The 2011 Brewers feature bats that are, on average, slightly older (28.9) than their 2008 counterparts (28.6), and the difference shows.  Rickie Weeks is batting just shy of .40 points over his 2008 average with more pop.  Prince has raised his average nearly .20 points, and his on-base and slugging percentages should easily top his percentages from that year.  Corey Hart will almost certainly beat his 2008 batting average and on-base and slugging percentages.  But the story if you’re comparing the two years has to be Ryan Braun, who in 2008 batted only .285.  Now, he’s hitting .334, and though he will not match 2008’s 37 home-run total, he has exceeded his current slugging percentage only once, in 2007 when he won Rookie of the Year.

Contrast that with a pitching staff that is nearly a full year younger on average than it was in 2008. This was what the Brewers’ pitching looked like in the 2008 playoffs:

31 Dave Bush ………………………………….RHP
38 Eric Gagne………………………………….RHP
49 Yovani Gallardo……………………………RHP
73 Seth McClung ……………………………..RHP
58 Guillermo Mota…………………………….RHP
43 Manny Parra………………………………..LHP
52 CC Sabathia ………………………………..LHP
51 Brian Shouse……………………………….LHP
57 Mitch Stetter…………………………………LHP
37 Jeff Suppan…………………………………RHP
16 Salomon Torres……………………………RHP
12 Carlos Villanueva …………………………RHP

We all know how the Jeff Suppan and Eric Gagne signings played out; Suppan would go on to be released from his four-year contract and Eric Gagne would never pitch in the major leagues again.  Salomon Torres retired after a successful 2008 campaign.  The other pitchers have been traded, released, departed in free agency, or, in the cases of Mitch Stetter and Manny Parra, injured for the year.

The 2011 pitching staff features a good mix of young talent and veteran leadership.  Takashi Saito is the only pitcher on the wrong side of 40 on the active roster, with LaTroy Hawkins not far behind. Though both have had injury-shortened seasons, they have been excellent on the field; Saito has the team’s second-best ERA at 2.33, and Hawkins’ the team’s third-best at 2.63.  Randy Wolf is the only starter over 30, yet he and the team’s youngest pitcher, 25-year-old Yovani Gallardo, share the team’s best ERA among starters (3.37).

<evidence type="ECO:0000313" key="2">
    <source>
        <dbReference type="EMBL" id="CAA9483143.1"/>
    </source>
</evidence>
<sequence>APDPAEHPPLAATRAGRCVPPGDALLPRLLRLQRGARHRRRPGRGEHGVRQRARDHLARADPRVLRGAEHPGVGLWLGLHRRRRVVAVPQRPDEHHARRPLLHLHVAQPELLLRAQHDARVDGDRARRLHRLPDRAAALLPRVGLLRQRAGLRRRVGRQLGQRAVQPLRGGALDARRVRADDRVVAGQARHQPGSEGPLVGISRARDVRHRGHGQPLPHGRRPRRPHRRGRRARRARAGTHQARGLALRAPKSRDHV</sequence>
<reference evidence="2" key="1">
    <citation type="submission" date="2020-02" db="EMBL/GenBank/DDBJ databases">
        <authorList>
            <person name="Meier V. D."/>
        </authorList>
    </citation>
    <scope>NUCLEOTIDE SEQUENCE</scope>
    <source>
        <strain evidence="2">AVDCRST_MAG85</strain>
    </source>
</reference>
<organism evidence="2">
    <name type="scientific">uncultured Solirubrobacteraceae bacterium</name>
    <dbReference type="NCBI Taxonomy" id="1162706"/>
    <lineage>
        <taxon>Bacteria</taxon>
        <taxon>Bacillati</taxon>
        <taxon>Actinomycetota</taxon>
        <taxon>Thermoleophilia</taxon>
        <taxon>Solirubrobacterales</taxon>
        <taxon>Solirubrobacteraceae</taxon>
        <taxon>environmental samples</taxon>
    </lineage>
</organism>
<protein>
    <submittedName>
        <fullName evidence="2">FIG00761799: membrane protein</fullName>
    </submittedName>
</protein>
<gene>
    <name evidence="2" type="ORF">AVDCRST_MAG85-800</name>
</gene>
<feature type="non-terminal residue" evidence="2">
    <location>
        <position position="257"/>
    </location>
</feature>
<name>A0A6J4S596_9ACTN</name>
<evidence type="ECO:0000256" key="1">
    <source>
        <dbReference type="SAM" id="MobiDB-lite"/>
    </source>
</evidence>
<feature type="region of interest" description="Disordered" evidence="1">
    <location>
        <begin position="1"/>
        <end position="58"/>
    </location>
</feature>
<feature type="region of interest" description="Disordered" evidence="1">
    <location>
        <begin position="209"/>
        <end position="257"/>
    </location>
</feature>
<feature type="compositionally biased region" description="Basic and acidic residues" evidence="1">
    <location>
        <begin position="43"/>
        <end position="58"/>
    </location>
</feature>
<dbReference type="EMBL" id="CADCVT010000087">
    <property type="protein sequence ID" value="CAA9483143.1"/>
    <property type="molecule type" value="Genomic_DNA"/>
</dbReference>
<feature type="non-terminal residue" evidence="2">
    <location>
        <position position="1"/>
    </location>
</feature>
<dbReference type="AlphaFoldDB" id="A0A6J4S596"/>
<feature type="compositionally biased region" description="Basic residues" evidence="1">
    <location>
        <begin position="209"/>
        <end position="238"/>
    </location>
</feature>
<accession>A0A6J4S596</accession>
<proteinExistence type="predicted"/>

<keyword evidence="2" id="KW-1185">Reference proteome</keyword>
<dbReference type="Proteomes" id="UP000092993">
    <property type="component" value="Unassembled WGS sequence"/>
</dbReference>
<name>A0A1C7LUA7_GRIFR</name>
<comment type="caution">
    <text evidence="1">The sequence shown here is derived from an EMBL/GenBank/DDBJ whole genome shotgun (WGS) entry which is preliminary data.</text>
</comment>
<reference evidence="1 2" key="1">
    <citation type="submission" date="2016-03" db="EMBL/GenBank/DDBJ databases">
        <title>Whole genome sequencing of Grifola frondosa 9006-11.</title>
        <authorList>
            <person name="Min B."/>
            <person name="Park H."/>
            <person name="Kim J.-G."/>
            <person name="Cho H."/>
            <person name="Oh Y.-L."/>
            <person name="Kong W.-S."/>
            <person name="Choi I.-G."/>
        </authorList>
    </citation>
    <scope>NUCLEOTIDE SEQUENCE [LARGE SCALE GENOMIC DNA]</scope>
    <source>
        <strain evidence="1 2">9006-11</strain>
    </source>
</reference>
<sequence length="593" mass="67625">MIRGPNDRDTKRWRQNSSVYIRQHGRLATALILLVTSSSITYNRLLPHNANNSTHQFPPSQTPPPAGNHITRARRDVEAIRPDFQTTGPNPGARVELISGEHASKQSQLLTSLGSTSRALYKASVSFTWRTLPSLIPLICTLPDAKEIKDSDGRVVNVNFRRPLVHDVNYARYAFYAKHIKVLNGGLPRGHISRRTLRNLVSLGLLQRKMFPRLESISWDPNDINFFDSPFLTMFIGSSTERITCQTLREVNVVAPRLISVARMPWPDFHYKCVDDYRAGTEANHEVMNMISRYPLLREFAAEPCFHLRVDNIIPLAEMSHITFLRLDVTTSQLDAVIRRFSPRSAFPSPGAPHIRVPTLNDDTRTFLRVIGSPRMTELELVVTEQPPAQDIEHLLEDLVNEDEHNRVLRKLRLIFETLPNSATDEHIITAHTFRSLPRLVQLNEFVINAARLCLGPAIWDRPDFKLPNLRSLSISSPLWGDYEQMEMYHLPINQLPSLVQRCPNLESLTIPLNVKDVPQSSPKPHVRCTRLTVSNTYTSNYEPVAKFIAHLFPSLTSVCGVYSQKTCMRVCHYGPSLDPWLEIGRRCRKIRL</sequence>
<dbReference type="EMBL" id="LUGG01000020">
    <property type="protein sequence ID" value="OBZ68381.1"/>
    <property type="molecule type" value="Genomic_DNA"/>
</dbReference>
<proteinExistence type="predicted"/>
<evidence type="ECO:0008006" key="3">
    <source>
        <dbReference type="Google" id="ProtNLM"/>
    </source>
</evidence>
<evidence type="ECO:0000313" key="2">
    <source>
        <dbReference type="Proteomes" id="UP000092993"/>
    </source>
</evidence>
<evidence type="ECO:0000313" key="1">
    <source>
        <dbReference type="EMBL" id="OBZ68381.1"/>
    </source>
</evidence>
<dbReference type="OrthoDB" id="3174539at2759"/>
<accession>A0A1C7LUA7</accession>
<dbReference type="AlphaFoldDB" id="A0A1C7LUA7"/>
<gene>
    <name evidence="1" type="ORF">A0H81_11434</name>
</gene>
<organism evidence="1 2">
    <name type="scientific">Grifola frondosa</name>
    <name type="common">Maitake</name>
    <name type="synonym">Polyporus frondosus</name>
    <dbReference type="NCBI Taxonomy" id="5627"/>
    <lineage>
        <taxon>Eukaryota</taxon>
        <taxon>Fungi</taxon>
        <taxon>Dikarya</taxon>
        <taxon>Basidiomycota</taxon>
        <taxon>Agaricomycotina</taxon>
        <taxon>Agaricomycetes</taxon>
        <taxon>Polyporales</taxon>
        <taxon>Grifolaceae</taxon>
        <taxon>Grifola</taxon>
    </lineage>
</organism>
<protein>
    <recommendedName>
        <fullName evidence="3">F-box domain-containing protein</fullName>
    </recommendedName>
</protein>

You won’t find any extraordinarily young pitchers shoring up the remainder of the pitching staff; a handful are nearly 30, like Shaun Marcum, Chris Narveson, and Kameron Loe.  John Axford and Marco Estrada are 28, and Rodriguez is 27.  Zack Greinke is 27, too, but, like Rodriguez and most of the staff, has ample experience under his belt.  Unlike any other member of the staff, he also has a Cy Young award.

Though many parallels will be made in coming days to the 2008 team, one thing is for certain; this team is older and far more experienced.  Though some veteran members of the team have made some rookie mistakes (for example, Betancourt and Jerry Hairston, Jr. missing bunt signs), the team as a whole has matured to a point where it should be able to handle the high-pressure and high-stakes nature of postseason play.  That’s a good thing, because the 2011 Brewers look destined to be playing October baseball for only the second time since 1982.

Magic Number Watch:  18